• Silent Scream (Scorpion Releasing) Blu-ray Review

    Released by: Scorpion Releasing
    Released on: May 16th, 2017.
    Director: Denny Harris
    Cast: Rebecca Balding, Cameron Mitchell, Avery Schreiber, Barbara Steele, Steve Doubet, Brad Reardon, Yvonne De Carlo, Juli Andelman
    Year: 1980
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    The Movie:

    Silent Scream introduces us to a pretty college girl named Scotty Parker (Rebecca Balding) who arrives on campus only to find that there’s no housing available to her. She gets a few leads and after driving around town for a while eventually gets a room at the Engels' mansion, a massive old house on the coast that rents out a few spare rooms to college students. The place is run by a strange young man named Mason Engels (Brad Reardeon) who seems nice enough but warns Scotty about his odd mother (Yvonne De Carlo) who lives in one of the rooms upstairs.

    Scotty hits it off with her new roommates – a friendly gal named Doris (Julii Andelman), a rich guy with a Porsche named Peter Ransom (John Widelock) and hunky dude Jack Towne (Steve Doubet). Before you know it, Scotty and Jack are an item and things are going well. When the four of them return from dinner one night, however, an unseen killer butchers poor Peter on the beach in front of the home. The cops, led by Lt. Sandy McGiver (Cameron Mitchell), investigate but, initially at least, they come up empty. Shortly after Peter’s murder, Doris gets killed in the laundry room – at which point, Scotty realizes something sinister is afoot and that she may be next!

    Silent Scream (or, THE Silent Scream if you go by the title card) does take a little bit of time to get going but once it does, proves to be a pretty entertaining horror picture. It dabbles in slasher movie elements and owes more than a little bit of a debt to Psycho, but still manages to do enough on its own to keep things interesting and unique enough to hold our attention. The bulk of the film takes place in an around the old Engels home, which proves to be a great location to stage a film like this, with its somewhat gothic looking exterior, a creepy old attic upstairs adding lots of appreciable atmosphere to the proceedings.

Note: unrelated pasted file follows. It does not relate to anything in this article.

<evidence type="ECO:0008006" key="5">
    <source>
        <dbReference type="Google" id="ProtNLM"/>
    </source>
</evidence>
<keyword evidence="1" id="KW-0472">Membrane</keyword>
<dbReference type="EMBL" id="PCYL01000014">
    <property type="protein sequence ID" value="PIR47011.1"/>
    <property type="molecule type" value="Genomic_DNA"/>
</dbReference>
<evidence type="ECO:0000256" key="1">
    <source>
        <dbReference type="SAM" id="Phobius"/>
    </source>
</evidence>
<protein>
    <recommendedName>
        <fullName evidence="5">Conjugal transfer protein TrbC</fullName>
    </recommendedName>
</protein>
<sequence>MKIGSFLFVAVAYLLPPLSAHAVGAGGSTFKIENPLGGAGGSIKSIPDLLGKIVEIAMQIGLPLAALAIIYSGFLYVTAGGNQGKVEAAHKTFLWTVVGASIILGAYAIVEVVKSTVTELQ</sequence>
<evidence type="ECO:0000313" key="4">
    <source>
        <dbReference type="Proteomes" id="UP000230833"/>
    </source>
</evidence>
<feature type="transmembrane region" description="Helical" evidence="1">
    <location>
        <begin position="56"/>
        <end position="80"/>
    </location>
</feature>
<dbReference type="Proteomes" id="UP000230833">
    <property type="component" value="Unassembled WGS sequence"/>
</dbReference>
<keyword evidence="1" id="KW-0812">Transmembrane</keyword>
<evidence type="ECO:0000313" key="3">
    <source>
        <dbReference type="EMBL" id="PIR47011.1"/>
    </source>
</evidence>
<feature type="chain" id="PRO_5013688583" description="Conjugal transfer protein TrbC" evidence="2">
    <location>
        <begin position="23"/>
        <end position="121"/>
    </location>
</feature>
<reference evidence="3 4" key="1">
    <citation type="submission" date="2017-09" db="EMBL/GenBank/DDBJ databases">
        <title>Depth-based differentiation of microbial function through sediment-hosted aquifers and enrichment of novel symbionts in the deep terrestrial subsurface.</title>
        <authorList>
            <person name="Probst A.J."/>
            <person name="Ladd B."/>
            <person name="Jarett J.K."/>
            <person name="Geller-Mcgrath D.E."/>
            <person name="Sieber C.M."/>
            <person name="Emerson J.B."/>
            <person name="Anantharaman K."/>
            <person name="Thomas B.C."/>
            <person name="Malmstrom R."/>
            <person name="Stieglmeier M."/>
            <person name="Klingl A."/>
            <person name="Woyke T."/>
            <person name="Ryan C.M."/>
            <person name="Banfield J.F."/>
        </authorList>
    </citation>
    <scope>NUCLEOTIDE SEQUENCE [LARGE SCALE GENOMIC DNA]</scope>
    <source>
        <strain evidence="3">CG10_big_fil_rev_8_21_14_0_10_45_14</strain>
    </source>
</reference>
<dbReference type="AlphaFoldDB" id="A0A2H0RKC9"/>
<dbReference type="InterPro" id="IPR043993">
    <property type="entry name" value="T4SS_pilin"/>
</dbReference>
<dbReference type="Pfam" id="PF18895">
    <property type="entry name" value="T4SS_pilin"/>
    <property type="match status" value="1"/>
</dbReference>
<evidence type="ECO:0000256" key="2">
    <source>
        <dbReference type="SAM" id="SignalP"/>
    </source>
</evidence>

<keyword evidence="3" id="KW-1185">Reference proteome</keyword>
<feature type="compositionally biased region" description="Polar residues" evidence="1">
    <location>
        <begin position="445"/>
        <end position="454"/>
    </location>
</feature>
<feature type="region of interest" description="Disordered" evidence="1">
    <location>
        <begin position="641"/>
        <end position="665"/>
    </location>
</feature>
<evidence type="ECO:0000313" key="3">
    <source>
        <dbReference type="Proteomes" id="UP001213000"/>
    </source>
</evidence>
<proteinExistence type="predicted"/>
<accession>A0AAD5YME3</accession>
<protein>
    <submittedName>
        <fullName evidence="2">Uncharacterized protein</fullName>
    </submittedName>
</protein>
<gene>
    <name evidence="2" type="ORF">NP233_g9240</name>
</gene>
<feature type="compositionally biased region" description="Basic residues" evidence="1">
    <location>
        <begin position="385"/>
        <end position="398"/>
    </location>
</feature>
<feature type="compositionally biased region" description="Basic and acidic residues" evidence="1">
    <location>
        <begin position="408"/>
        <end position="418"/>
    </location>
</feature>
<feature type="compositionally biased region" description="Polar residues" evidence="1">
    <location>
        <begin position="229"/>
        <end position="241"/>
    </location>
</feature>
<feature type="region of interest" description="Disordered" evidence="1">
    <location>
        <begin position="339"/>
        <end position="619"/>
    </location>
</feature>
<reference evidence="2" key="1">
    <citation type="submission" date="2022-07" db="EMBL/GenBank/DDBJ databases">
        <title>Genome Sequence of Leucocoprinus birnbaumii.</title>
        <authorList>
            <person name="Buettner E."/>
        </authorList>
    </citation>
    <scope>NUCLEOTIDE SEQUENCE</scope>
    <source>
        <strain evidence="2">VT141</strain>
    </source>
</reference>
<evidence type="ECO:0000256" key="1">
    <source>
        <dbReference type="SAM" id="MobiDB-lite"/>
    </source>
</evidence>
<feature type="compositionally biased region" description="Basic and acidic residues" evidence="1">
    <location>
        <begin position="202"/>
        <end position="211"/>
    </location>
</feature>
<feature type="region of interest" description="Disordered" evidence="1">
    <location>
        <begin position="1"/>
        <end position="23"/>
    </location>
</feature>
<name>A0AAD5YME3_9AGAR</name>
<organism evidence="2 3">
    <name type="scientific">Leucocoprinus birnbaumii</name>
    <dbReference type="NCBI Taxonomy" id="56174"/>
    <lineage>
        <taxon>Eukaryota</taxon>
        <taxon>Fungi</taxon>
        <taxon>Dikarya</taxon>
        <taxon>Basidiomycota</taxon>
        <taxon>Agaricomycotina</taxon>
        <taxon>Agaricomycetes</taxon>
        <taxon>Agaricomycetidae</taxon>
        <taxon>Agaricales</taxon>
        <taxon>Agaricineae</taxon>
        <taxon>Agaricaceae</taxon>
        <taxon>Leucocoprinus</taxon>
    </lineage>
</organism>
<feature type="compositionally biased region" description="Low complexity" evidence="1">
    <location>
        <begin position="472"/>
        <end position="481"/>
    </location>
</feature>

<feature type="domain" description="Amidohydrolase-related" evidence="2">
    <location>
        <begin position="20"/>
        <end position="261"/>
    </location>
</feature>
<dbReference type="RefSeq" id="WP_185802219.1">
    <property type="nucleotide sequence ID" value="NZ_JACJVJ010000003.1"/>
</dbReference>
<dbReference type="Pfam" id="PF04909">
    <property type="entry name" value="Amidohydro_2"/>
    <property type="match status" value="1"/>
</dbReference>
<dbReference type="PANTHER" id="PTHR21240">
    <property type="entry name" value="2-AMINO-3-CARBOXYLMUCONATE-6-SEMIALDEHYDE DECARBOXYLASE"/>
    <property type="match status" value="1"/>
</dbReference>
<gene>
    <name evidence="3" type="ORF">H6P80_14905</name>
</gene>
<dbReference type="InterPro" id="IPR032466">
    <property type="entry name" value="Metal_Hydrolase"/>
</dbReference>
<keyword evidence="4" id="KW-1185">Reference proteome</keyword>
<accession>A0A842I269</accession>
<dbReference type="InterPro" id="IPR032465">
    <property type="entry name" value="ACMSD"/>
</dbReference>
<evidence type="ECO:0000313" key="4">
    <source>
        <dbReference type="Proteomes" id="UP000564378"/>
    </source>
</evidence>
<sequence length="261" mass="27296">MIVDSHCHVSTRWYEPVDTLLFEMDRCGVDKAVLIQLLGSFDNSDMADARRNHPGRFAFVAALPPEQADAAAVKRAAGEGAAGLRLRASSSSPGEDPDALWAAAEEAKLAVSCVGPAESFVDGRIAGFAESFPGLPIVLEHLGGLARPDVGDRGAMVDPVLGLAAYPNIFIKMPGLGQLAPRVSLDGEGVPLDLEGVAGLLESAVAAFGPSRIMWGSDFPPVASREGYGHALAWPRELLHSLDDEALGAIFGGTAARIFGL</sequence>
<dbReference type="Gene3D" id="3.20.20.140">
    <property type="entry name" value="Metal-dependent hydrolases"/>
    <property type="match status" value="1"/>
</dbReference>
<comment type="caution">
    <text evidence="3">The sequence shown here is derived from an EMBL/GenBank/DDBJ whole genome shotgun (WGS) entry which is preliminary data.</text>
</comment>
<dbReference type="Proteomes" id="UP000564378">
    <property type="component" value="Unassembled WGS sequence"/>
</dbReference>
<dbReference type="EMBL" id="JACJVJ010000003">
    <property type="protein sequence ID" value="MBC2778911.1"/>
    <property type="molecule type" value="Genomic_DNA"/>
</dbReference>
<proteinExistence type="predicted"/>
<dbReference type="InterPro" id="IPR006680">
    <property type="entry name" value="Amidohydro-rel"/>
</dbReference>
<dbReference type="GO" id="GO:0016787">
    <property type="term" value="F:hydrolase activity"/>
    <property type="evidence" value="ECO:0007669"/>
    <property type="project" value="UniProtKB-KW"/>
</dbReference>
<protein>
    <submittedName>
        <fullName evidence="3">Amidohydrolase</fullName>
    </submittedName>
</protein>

The story itself, well, the twist ending isn’t super hard to see coming but it is at least done really well. Without spoiling things, Barbara Steele does excellent work in her part in the film, director Denny Harris and cinematographers Michael D. Murphy and David Shore do a fine job of exploiting her very distinct features to nice effect. Yvonne De Carlo is also quite good in her supporting role, and if an aging Cameron Mitchell just sort of seems to be there for the paycheck, he’s delivered worse performances in worse films than this! Brad Reardon does a great job playing the quirky young man in charge of keeping up appearances, while Rebecca Balding (who has had a pretty strong TV career and who popped up in The Boogens!) makes for an attractive and likeable lead delivering fine work.


    Silent Scream comes to Blu-ray from Scorpion Releasing in a transfer taken from a ‘new 2016 HD scan of the original interpositive’ and it looks very good. Framed at 1.78.1 widescreen and presented in AVC encoded 1080p high definition, there’s loads of detail here to take in. Color reproduction looks spot on, nice and accurate, while black levels are plenty deep. Texture and shadow detail can be pretty impressive at times, while skin tones look nice and lifelike. There are no noticeable issues with compression artifacts or edge enhancement and the image appears free of any obvious noise reduction, showing the expected amount of film grain – as it should. No complaints here, really, the image is quite strong on this disc.